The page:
When things go right in pricing, no one seems to notice. But when things go wrong, everyone is quick to blame the pricing team.
That dynamic sometimes puts undue stress on pricing practitioners. You might feel like you have to be nearly perfect almost all of the time or else your job could be in jeopardy.
If you find yourself in this situation. Take a deep breath, and remember this simple math trick:
If you want to be 95% effective, you only have to be 65% effective — and do it three times.
You’ve probably seen this math trick before. But in case you haven’t — or in case you need a reminder — here’s how it works.
If your goal is to get good prices 95% of the time (and in our opinion, that’s a pretty good goal), it’s not as hard as you might think. The easiest way is to set up a three-tier filtering system:
- Sales education — The first tier of your filtering system isn’t really a filter at all. Instead, you’re going to provide some education (or re-education) to the sales team about why pricing is important. Yes, you’ll probably have to keep providing this education on a regular basis because they might forget. Your objective should be to get the sales team to get pricing right about 65% of the time. When you were in school, getting a 65% would have been about a D-, and that seems pretty achievable for even the worst sales teams. So for 100 sales, 35 won’t have good prices after this small intervention. 100 deals – 65 improved by education = 35 bad prices
- Sales team alerts — For those 35% of deals that are still going badly from a pricing perspective, you are going to set up some alerts. This can take several different forms depending on what technology your team uses, but basically, you want some kind of notice that tells the salesperson, “Hey, this is a bad deal. Are you really, really, sure you want to do this?” Again, your goal should be a D-; get the sales team to fix their own mistakes 65% of the time. Because 65% of 35 is 22, that means the sales team will be fixing pricing at stage two about 23 times out of 100, leaving 12 deals to get through. 100 deals – 65 improved by education – 22 improved by sales alerts = 12 bad prices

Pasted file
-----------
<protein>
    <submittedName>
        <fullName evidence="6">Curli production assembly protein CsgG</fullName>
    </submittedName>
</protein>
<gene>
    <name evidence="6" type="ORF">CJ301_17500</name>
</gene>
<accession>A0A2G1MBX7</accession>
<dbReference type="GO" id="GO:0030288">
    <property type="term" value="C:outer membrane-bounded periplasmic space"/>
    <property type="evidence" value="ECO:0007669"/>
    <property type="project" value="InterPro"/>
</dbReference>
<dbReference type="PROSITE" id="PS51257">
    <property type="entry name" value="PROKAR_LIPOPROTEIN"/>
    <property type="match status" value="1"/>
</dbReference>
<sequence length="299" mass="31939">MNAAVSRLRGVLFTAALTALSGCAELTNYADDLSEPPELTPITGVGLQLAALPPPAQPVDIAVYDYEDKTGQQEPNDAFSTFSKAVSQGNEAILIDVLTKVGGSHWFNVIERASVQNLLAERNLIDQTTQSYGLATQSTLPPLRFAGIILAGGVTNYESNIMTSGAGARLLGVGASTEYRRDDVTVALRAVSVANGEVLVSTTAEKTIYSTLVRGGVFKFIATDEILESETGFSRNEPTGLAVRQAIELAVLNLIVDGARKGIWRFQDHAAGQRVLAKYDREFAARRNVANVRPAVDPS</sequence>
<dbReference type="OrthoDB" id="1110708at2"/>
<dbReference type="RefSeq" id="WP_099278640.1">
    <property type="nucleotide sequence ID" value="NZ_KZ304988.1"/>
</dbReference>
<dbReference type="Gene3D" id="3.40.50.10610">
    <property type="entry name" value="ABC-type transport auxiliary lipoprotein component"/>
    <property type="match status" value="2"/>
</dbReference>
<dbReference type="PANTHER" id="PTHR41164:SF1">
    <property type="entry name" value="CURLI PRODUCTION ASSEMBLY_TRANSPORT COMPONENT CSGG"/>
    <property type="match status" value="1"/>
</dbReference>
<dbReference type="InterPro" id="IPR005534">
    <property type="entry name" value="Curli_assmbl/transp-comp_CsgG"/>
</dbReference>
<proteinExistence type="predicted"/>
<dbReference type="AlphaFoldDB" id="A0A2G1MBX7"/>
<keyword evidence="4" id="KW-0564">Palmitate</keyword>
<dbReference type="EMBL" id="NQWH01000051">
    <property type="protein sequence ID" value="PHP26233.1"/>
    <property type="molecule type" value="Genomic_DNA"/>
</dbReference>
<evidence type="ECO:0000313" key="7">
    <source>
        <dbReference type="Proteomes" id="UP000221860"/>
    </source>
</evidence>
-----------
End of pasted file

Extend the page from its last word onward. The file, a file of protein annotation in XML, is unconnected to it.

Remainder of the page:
- Pricing team alerts — For that last 12% of deals, set up a filter that requires the pricing team to approve bad prices that made it through the other two filters. Again, strive for 65% effectiveness. If pricing can fix 65% of those 12 deals out of 100, that means you’re fixing 7 or 8 deals out of 100, leaving just 4 or 5 with bad prices, which brings you to 95% effectiveness. 100 deals – 65 improved by education – 22 improved by sales alerts – 7 fixed by the pricing team = 5 bad prices
Of course, if you can do better than a D- at any one of these stages, you’ll be even better than 95% effective!
You can apply this same technique to all sorts of different processes. For example, if you are communicating something to another team, you might only be 65% effective at communicating the first time. But if you can make your point in two other ways and achieve 65% effectiveness each time, suddenly your results are amazing!
And if you have any ideas for a three-tier system that will get kids to clean their rooms 95% effectively, we would be glad to hear them.
Delivering No-Brainer Pricing Guidance
While equipping sales reps with accurate pricing guidance is a priority for many, it's hard to get right. In this session, learn seven key ingredients to deliver guidance your salespeople will actually use.